New Jersey Democratic Congressional Candidates Allege Unfair Primary Ballot Design in New Lawsuit

WASHINGTON, D.C. — Earlier today, a group of New Jersey Democratic congressional candidates filed a federal lawsuit challenging the primary election ballot design utilized by 19 out of the state’s 21 counties.

Led by Andy Kim, a U.S. Senate candidate and current representative for New Jersey’s 3rd Congressional District, the lawsuit alleges that the challenged ballot design is unfairly preferential towards candidates who are supported by party leaders. 

Under the idiosyncratic primary ballot design challenged in the lawsuit, candidates who are endorsed by party leadership at county-level conventions are typically featured on the ballot as a bracketed group in a shared column known as the “county line.” On the other hand, candidates who are not endorsed by county party leadership are usually displayed in a separate column oftentimes in a list with other candidates who are not all running for the same office. 

As the complaint puts it, “candidates for the same office are listed in different columns which may not even be adjacent, and candidates for different offices are listed in the same column.” New Jersey’s anomalous primary ballot configuration stands in stark contrast to most other states where candidates are grouped together according to the office they are seeking.

Image of a sample New Jersey primary ballot.
Image of a New Jersey primary ballot from the Mercer County Clerk’s Office for the July 7, 2020 Democratic Primary Election in Robbinsville Borough. (Source: Complaint filed Feb. 26, 2024)

Kim’s complaint asserts that the allegedly discriminatory ballot design that places certain candidates on the “county line” violates the U.S. Constitution and must be abolished prior to New Jersey’s June 2024 primary elections. “The Constitution demands a fair election, not necessarily a perfect one. But when the choices of primary voters, who by law are the sole judges to determine a party’s nominee for the general election, are cynically manipulated by the Defendants, the result is anathema to fair elections,” the complaint reads. 

According to the lawsuit, numerous studies conducted by experts demonstrate how the “county line” provides a “substantial and consistent advantage” to party-supported candidates compared to their opponents. One study found that in some races, a candidate’s “share of the vote varied by as much as 50 percentage points, based on whether or not they were on the county line.”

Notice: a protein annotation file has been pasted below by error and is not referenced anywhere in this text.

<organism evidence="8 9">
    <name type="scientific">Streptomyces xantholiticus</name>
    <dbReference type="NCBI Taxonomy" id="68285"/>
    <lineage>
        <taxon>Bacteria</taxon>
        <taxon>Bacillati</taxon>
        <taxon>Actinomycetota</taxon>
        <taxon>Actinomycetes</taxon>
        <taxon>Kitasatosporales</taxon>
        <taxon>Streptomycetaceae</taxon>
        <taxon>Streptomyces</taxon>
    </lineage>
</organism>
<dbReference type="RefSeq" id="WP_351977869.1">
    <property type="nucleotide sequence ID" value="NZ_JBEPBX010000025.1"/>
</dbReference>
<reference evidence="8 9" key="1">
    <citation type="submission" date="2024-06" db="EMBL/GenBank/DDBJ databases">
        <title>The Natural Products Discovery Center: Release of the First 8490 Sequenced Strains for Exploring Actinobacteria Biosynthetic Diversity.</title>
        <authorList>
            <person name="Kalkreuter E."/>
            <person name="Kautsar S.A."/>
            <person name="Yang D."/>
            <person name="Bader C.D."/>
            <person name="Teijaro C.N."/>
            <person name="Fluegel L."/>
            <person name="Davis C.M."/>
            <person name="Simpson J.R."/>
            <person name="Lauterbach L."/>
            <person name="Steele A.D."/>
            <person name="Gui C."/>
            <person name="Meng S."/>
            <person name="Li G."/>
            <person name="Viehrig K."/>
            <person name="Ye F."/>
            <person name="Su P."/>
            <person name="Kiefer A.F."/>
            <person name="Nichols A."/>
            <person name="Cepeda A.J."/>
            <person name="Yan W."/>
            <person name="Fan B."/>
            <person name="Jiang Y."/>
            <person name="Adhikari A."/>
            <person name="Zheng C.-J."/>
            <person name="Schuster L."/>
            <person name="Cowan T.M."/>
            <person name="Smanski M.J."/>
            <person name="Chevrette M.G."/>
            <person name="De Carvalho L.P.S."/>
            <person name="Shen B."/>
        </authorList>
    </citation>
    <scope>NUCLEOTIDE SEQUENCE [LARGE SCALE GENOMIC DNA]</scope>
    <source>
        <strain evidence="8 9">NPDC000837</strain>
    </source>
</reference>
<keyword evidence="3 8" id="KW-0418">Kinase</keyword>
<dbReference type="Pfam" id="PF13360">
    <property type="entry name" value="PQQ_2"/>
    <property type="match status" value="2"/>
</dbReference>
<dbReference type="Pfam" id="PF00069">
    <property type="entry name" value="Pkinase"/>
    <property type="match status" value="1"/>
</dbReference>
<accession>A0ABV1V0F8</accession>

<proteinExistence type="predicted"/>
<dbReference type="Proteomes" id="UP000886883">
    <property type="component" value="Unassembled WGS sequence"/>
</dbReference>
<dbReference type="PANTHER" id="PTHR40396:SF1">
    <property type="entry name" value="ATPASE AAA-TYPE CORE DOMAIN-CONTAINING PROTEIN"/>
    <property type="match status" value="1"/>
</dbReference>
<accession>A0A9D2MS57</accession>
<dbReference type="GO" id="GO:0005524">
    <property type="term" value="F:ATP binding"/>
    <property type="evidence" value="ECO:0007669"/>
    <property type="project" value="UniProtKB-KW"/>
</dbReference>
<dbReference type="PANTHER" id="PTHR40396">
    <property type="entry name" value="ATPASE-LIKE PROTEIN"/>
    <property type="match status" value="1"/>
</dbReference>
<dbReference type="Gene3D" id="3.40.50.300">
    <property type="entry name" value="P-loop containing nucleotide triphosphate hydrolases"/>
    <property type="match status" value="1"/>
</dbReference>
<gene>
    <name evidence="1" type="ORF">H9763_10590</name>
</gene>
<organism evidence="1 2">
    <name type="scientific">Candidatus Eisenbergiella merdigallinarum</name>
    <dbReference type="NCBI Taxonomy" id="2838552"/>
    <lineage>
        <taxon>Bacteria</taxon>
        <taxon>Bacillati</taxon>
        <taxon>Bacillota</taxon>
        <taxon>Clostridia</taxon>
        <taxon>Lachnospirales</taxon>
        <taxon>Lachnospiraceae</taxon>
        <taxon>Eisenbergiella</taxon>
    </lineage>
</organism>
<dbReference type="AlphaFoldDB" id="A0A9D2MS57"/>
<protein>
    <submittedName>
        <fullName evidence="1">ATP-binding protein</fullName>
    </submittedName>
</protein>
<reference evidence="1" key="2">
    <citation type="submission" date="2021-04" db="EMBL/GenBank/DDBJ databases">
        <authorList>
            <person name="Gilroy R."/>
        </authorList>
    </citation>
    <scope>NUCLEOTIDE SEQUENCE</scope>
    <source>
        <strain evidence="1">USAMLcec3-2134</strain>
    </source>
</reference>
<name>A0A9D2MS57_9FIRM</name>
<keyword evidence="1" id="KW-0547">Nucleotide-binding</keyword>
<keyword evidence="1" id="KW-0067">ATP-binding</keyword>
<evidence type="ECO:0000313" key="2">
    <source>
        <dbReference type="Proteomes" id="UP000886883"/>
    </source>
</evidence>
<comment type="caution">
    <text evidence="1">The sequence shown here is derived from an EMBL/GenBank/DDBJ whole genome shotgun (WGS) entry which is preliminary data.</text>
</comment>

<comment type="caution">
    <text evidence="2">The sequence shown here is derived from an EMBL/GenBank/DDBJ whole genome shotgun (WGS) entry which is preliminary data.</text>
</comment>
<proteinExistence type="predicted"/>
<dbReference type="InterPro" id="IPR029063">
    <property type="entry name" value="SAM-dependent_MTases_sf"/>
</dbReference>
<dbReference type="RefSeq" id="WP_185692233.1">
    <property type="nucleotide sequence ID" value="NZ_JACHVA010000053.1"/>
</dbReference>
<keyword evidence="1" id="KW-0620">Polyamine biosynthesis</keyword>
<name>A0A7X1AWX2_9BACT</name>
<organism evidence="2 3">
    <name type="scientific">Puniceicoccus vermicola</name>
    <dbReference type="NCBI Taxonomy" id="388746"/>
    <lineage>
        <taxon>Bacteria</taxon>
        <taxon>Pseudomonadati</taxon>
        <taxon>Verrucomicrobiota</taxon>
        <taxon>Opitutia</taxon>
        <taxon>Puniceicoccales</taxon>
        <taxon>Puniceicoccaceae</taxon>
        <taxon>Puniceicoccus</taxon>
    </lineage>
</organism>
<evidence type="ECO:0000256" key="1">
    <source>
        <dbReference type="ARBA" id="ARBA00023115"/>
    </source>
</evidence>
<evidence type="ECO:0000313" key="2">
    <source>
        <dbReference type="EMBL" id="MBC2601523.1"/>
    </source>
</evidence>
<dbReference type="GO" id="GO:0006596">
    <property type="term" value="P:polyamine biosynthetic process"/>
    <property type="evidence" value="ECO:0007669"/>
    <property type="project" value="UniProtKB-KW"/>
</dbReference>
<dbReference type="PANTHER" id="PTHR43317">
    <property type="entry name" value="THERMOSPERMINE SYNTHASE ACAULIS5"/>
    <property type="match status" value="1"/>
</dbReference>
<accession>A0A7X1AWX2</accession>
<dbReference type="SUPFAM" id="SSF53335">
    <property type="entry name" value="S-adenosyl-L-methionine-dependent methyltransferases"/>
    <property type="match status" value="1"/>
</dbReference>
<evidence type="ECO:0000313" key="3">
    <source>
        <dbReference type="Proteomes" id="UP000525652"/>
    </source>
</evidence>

In addition to “stack[ing] the deck for certain candidates at the expense of others,” New Jersey’s primary ballot design “undermin[es] the integrity of elections, hindering democracy, and confusing voters,” the complaint continues. 

In seeking to illustrate how the county line unfairly benefits “highly-recognizable names, and party elites,” Kim’s complaint points to his own primary race against Tammy Murphy — the wife of current New Jersey Gov. Phil Murphy (D). 

Kim — a three-term congressman who is vying against Murphy for the Democratic nomination for the seat currently held by twice-indicted U.S. Sen. Bob Menendez (D) — explained how New Jersey’s ballot design is to blame for why news outlets are calling him the “underdog,” despite his 12-point lead over Murphy in the polls. 

The complaint states that upon announcing her U.S. Senate bid, First Lady Murphy “was quickly endorsed in rapid-fire succession by the Democratic Party Chairs of various counties,” thereby ensuring her preferential placement on the ballot in heavily populated Democratic areas where she has garnered support from party leadership. 

In addition to today’s lawsuit, an ongoing federal lawsuit filed in 2020 on behalf of candidates and the New Jersey Working Families Alliance similarly challenges the anomalous primary ballot design used by the vast majority of the state’s counties. 

In a statement issued in response to today’s lawsuit, the New Jersey Working Families Alliance wrote: “The case filed today is a monumental challenge of the system that has ruled New Jersey primaries for decades. And it is another indictment of the pernicious role the county line plays in giving county party bosses the ability to use the government to tip the scales in favor of political insiders and disenfranchise voters.”

Read the complaint here.

Learn more about the case here.